We are the children in Y6 at Lydgate Junior School. There are 120 of us and our teachers are: Mrs Shaw and Mrs Watkinson (Y6S/W), Mr Bradshaw (until Mrs Parker returns) in Y6AP), Mrs Phillips (Y6CP) and Miss Norris (Y6HN). Also teaching in Year 6 is Miss Lee (Monday - Y6AP, Tuesday - Y6HN and Wednesday - Y6S/W) and Mrs Grimsley (Tuesday -Y6CP).We are also very lucky to be helped by Mrs Ainsworth and Mrs Biggs. We use this space to share all of the great things that are happening in our classrooms. Join us each week on our learning journey....
On a day where the news was all about the day before’s General Election, the annual School Pupil Performance Tables were published.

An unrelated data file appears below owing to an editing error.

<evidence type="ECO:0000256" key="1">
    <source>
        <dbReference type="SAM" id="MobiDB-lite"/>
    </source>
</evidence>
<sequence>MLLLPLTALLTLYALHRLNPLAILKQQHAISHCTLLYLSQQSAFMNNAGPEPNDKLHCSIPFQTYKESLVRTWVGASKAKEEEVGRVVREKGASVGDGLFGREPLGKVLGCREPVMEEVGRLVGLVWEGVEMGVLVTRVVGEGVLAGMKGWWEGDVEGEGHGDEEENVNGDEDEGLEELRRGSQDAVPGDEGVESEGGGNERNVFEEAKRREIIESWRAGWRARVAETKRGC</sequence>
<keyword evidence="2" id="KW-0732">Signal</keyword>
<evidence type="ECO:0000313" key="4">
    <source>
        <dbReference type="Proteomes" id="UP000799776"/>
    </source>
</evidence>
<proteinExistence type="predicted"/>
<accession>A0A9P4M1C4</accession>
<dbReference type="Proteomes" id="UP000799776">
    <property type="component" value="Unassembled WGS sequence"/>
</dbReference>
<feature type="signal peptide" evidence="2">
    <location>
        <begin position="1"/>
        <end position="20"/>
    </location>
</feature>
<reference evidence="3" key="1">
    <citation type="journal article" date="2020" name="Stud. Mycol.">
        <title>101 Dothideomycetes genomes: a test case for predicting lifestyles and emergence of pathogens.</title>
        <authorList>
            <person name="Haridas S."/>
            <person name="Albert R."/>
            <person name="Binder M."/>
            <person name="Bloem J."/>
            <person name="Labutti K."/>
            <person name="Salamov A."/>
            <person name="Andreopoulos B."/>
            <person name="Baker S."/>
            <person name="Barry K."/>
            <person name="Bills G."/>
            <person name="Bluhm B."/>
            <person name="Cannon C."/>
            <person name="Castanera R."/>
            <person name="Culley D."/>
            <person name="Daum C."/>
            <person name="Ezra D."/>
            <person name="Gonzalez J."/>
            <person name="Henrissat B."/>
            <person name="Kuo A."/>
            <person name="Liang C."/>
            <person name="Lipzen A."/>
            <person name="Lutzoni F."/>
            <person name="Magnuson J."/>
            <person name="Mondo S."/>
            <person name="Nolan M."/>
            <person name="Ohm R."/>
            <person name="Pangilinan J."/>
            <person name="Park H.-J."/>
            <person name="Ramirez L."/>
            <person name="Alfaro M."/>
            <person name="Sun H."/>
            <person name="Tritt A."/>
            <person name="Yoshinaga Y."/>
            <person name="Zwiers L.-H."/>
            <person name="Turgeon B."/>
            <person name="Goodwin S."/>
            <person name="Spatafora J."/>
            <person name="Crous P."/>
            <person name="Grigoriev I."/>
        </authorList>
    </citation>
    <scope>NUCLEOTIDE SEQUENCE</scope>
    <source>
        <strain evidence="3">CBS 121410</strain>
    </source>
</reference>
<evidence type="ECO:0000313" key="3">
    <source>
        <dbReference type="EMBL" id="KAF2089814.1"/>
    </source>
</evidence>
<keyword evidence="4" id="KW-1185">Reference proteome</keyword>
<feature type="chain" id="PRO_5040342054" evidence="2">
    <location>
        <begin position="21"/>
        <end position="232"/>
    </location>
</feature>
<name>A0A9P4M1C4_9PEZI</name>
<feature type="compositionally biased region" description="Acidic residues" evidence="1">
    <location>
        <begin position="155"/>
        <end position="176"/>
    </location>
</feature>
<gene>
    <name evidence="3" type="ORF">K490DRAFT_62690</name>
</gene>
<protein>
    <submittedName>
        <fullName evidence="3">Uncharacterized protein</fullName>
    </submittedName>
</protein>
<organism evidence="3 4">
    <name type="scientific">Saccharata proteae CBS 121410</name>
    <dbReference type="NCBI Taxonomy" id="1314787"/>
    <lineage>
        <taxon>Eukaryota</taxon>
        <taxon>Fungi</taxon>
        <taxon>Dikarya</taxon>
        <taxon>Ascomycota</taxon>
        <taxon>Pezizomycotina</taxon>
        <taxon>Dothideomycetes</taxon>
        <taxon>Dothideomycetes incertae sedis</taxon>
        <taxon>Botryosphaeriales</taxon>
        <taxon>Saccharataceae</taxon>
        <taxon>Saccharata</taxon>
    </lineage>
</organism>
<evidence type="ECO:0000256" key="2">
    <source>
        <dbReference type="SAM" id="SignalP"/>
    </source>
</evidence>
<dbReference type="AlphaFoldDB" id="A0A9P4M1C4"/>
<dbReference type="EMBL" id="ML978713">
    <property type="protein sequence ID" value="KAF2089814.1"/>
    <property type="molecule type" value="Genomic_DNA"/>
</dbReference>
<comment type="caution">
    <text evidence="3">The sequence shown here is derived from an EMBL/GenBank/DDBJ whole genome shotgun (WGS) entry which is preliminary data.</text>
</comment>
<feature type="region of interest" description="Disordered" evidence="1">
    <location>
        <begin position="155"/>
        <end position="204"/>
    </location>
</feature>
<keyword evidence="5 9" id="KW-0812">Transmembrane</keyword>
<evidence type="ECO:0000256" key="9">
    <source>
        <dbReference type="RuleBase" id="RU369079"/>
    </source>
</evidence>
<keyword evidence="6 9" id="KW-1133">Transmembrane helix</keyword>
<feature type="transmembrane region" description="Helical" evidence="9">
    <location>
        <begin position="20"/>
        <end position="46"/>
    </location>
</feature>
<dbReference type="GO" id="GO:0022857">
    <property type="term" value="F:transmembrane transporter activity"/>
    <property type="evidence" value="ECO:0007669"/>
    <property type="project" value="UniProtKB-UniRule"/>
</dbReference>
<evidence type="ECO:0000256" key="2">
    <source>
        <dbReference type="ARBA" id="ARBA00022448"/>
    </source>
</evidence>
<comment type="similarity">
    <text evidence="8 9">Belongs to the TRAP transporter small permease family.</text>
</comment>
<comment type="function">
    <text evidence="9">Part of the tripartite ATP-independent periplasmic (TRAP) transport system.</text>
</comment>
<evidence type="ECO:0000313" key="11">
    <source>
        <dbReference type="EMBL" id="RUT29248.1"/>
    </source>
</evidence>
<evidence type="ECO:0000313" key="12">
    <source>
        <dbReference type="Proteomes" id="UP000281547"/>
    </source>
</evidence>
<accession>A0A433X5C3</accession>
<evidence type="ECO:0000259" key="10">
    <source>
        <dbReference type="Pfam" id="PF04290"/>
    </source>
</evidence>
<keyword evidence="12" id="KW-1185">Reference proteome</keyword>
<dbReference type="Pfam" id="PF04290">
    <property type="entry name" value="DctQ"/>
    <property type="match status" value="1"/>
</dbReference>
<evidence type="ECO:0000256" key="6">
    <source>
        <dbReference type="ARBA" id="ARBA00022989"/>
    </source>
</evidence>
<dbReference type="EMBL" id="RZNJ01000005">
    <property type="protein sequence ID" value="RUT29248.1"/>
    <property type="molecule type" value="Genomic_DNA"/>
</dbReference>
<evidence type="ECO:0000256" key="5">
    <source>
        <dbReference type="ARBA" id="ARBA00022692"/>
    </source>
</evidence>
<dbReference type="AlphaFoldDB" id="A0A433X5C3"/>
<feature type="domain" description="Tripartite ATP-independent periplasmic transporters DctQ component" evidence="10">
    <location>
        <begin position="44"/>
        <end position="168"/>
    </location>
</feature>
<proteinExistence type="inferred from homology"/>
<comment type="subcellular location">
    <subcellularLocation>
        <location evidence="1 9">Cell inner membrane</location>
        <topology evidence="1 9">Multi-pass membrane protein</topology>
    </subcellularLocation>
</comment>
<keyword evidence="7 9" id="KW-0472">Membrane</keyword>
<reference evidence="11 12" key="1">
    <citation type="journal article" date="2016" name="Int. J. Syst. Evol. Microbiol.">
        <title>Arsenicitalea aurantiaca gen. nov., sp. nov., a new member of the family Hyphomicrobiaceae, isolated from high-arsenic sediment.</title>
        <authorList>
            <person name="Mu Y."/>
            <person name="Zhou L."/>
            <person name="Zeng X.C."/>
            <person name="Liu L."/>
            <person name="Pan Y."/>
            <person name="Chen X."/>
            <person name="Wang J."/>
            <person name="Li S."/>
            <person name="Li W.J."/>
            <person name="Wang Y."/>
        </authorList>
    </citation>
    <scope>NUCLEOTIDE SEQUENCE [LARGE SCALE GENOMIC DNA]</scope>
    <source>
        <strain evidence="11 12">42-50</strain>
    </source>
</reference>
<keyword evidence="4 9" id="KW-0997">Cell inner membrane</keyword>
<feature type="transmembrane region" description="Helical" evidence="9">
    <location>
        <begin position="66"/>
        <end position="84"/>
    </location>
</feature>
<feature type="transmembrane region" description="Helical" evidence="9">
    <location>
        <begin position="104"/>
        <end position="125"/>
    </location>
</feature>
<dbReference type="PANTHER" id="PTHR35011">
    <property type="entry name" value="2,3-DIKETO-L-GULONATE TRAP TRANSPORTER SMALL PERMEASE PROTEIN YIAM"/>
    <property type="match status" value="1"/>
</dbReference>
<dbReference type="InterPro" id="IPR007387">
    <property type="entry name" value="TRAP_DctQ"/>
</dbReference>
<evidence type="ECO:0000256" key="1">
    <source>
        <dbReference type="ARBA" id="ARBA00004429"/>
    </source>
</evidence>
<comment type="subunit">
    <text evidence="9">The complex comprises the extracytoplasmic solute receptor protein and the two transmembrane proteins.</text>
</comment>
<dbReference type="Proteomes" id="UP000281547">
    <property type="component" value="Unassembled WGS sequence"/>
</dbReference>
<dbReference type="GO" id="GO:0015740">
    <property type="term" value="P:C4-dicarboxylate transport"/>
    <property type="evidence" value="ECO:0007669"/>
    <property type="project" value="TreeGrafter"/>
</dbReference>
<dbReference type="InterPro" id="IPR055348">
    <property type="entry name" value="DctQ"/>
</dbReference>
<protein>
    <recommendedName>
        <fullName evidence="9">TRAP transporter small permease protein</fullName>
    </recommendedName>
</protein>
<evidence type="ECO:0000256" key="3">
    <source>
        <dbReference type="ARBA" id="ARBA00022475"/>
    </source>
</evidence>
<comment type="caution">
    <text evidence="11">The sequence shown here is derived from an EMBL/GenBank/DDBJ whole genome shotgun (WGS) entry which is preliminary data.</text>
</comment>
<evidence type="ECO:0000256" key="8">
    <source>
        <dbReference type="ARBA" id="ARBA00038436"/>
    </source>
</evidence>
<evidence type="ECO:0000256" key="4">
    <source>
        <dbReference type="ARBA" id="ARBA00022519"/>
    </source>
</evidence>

Schools are far, far more than can be described in a simple set of results, but numbers can make for a good read and a bit of a puzzle over. I do urge everyone to consider context when looking at figures – they are simplistic and give very little contextual background. But here are some highlights:
Search for all Primary Schools in Sheffield, choose the radius of search and, for us, Primary Schools in the maintained sector.
By looking at the comparison group (My Schools – 85 schools) you see that Lydgate Junior School is / was:
First out of 85 schools on percentage of pupils attaining the expected standard in all three subject areas (reading, writing and maths),
12% to 23% ahead of national average on the same measure over the last three years,
Lowest funded per pupil,
Fifth best on reading progress score,
Tenth best on maths progress score,